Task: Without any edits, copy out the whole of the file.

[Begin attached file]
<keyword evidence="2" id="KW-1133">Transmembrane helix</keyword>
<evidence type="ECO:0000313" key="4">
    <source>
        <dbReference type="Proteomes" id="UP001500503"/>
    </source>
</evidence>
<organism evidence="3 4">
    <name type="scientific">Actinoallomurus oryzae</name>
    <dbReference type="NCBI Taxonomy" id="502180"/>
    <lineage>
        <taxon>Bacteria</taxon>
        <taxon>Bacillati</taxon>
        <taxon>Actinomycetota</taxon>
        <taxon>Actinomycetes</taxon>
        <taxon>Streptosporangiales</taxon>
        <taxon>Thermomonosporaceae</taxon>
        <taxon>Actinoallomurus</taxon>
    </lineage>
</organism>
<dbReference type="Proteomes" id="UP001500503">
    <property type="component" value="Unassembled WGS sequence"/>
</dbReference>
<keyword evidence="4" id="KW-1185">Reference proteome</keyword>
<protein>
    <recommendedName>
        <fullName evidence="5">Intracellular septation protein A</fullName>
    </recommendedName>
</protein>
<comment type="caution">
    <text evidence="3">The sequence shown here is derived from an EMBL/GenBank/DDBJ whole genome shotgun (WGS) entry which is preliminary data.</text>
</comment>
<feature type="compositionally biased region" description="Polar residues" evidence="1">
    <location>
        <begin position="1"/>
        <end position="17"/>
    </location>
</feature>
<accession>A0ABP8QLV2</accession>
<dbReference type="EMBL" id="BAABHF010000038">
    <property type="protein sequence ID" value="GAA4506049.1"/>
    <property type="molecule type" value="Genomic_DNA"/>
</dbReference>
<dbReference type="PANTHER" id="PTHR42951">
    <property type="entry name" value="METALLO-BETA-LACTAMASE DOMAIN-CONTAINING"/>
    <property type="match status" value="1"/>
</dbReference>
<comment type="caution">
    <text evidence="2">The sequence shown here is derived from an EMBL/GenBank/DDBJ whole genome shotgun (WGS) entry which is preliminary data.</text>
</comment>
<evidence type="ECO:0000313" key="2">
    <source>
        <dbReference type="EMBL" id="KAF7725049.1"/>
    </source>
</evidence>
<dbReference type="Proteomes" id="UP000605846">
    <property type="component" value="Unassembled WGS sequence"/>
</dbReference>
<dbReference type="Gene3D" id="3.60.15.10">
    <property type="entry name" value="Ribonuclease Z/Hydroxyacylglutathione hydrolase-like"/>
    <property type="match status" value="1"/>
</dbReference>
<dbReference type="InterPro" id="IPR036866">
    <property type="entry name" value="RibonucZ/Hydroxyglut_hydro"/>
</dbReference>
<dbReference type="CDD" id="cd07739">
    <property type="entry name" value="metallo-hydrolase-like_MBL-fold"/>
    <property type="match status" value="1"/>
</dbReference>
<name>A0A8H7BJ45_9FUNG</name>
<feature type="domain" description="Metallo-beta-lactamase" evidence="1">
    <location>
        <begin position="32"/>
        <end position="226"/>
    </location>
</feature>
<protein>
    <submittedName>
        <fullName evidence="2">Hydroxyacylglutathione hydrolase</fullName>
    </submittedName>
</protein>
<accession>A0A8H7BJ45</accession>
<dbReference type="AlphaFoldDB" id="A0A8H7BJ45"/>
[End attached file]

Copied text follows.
<keyword evidence="2" id="KW-1133">Transmembrane helix</keyword>
<evidence type="ECO:0000313" key="4">
    <source>
        <dbReference type="Proteomes" id="UP001500503"/>
    </source>
</evidence>
<organism evidence="3 4">
    <name type="scientific">Actinoallomurus oryzae</name>
    <dbReference type="NCBI Taxonomy" id="502180"/>
    <lineage>
        <taxon>Bacteria</taxon>
        <taxon>Bacillati</taxon>
        <taxon>Actinomycetota</taxon>
        <taxon>Actinomycetes</taxon>
        <taxon>Streptosporangiales</taxon>
        <taxon>Thermomonosporaceae</taxon>
        <taxon>Actinoallomurus</taxon>
    </lineage>
</organism>
<dbReference type="Proteomes" id="UP001500503">
    <property type="component" value="Unassembled WGS sequence"/>
</dbReference>
<keyword evidence="4" id="KW-1185">Reference proteome</keyword>
<protein>
    <recommendedName>
        <fullName evidence="5">Intracellular septation protein A</fullName>
    </recommendedName>
</protein>
<comment type="caution">
    <text evidence="3">The sequence shown here is derived from an EMBL/GenBank/DDBJ whole genome shotgun (WGS) entry which is preliminary data.</text>
</comment>
<feature type="compositionally biased region" description="Polar residues" evidence="1">
    <location>
        <begin position="1"/>
        <end position="17"/>
    </location>
</feature>
<accession>A0ABP8QLV2</accession>
<dbReference type="EMBL" id="BAABHF010000038">
    <property type="protein sequence ID" value="GAA4506049.1"/>
    <property type="molecule type" value="Genomic_DNA"/>
</dbReference>
<dbReference type="PANTHER" id="PTHR42951">
    <property type="entry name" value="METALLO-BETA-LACTAMASE DOMAIN-CONTAINING"/>
    <property type="match status" value="1"/>
</dbReference>
<comment type="caution">
    <text evidence="2">The sequence shown here is derived from an EMBL/GenBank/DDBJ whole genome shotgun (WGS) entry which is preliminary data.</text>
</comment>
<evidence type="ECO:0000313" key="2">
    <source>
        <dbReference type="EMBL" id="KAF7725049.1"/>
    </source>
</evidence>
<dbReference type="Proteomes" id="UP000605846">
    <property type="component" value="Unassembled WGS sequence"/>
</dbReference>
<dbReference type="Gene3D" id="3.60.15.10">
    <property type="entry name" value="Ribonuclease Z/Hydroxyacylglutathione hydrolase-like"/>
    <property type="match status" value="1"/>
</dbReference>
<dbReference type="InterPro" id="IPR036866">
    <property type="entry name" value="RibonucZ/Hydroxyglut_hydro"/>
</dbReference>
<dbReference type="CDD" id="cd07739">
    <property type="entry name" value="metallo-hydrolase-like_MBL-fold"/>
    <property type="match status" value="1"/>
</dbReference>
<name>A0A8H7BJ45_9FUNG</name>
<feature type="domain" description="Metallo-beta-lactamase" evidence="1">
    <location>
        <begin position="32"/>
        <end position="226"/>
    </location>
</feature>
<protein>
    <submittedName>
        <fullName evidence="2">Hydroxyacylglutathione hydrolase</fullName>
    </submittedName>
</protein>
<accession>A0A8H7BJ45</accession>
<dbReference type="AlphaFoldDB" id="A0A8H7BJ45"/>